In celebration of one of our very favourite days of the year, Fireworks night, we bring you our very favourite whizzing, whirring, wheeling, burning moments in literature – moments where fireworks symbolise everything from sexual impotence, passionate friendship and perishable beauty. Each moment offering proof that, after all, ‘no one talks cant about fireworks’.
Under the Net by Iris Murdoch
There was something about fireworks which absolutely fascinated Hugo. I think what pleased him most about them was their impermanence. I remember his holding forth to me once about what an honest thing a firework was. It was so patently just an ephemeral spurt of beauty of which in a moment nothing more was left. “That’s what all art is really,” said Hugo, “only we don’t like to admit it. Leonardo understood this. He deliberately made the Last Supper perishable.” The enjoyment of fireworks, according to Hugo, ought to be an education in the enjoyment of all worldly splendour. “You pay your money,” said Hugo, “and you get an absolutely momentary pleasure with no nonsense about it. No one talks cant about fireworks.”
Le Grand Meaulnes by Alain-Fournier
‘He planted the stick of the firework in the sand and – to my great astonishment, because we were strictly forbidden such things – took a box of matches out of his pocket. Cautiously bending down, he lit the torchpaper. Then, taking my hand, he pulled me sharply back.
A moment later, my mother came out on the doorstep with Meaulnes’ mother, after discussing and settling his boarding fee and saw, under the shelter, two sprays of red and white stars bursting – and for a second she could see me, standing in the magical light, holding the hand of the tall, newly arrived boy and not flinching…’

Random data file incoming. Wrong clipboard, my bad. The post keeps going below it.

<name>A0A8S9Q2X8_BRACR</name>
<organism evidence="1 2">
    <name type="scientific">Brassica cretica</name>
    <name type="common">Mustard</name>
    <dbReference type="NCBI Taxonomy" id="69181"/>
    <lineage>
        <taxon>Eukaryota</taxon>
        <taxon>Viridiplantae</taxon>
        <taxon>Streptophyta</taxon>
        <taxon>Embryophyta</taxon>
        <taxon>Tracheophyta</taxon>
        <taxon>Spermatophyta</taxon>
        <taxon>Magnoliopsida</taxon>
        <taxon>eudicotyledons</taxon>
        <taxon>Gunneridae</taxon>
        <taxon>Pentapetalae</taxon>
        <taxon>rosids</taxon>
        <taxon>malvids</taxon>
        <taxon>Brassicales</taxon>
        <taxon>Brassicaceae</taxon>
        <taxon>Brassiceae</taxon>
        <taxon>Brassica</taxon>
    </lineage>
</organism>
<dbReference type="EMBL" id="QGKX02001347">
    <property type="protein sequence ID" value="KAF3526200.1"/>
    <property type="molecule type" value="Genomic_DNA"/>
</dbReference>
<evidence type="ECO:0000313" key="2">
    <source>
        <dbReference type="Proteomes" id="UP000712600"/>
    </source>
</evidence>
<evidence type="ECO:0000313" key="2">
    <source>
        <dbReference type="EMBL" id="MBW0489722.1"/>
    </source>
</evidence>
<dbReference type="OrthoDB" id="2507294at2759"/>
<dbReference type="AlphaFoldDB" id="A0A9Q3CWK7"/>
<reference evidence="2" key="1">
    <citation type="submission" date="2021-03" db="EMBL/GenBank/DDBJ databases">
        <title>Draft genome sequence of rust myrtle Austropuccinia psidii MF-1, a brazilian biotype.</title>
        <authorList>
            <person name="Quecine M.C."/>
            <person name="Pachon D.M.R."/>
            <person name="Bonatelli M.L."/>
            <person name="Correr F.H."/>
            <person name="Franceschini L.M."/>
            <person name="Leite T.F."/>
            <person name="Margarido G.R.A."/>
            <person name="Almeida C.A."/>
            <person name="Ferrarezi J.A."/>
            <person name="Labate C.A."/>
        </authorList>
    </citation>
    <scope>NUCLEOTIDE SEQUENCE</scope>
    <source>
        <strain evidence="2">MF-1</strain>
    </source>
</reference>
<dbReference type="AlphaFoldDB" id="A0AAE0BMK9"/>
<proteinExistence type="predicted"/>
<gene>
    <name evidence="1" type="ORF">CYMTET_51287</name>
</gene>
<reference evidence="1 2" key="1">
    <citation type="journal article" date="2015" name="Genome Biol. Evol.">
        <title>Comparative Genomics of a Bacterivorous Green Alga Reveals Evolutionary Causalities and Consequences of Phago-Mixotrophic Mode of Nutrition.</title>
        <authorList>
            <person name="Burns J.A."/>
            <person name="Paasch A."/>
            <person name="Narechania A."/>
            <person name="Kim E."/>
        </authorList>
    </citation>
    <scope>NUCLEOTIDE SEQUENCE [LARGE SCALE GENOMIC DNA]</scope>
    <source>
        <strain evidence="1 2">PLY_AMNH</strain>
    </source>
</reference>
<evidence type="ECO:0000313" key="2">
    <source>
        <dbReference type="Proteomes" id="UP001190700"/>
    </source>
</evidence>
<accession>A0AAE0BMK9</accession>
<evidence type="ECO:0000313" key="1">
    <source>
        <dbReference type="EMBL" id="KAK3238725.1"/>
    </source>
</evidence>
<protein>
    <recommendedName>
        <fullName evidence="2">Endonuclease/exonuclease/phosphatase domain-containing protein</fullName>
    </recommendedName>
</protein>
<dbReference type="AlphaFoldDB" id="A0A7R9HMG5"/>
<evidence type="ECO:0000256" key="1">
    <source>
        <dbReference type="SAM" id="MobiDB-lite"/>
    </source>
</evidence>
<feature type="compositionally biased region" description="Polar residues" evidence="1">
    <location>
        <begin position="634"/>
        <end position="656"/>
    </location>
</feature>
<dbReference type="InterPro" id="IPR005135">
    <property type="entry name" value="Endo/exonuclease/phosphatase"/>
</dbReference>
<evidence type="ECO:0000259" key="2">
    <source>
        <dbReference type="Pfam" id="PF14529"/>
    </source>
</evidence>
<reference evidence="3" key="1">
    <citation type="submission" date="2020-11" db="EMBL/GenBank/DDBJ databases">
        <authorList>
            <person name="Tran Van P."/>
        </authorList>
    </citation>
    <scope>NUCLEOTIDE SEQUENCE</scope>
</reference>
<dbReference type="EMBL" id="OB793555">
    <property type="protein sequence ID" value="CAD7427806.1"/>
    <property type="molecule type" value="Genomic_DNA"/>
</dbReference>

Easter Night by Anton Chekhov, Selected Stories
‘At the water’s edge, barrels of pitch blazed like huge bonfires. Their reflection, crimson as the rising moon, crept to meet us in long, wide stripes. The burning barrels threw light on their own smoke and on the long human shadows that flitted about the fire; but further to the sides and behind them, where the velvet ringing rushed from, was the same impenetrable darkness. Suddenly slashing it open, the golden ribbon of a rocket soared skywards; it described an arc and, as if shattering against the sky, burst and came sifting down in sparks.’
The Sun Also Rises by Ernest Hemingway
‘Outside on the square it had stopped raining and the moon was trying to get through the clouds. There was a wind blowing. The military band was playing and the crowd was massed on the far side of the square where the fireworks specialist and his son were trying to send up fireballoons. A balloon would start up jerkily, on a great bias, and be torn by the wind or blown against the houses of the square. Some fell into the crowd. The magnesium flared and the fireworks exploded and chased about in the crowd. There was no one dancing in the square. The gravel was too wet.’
Words selected by Lettice Franklin
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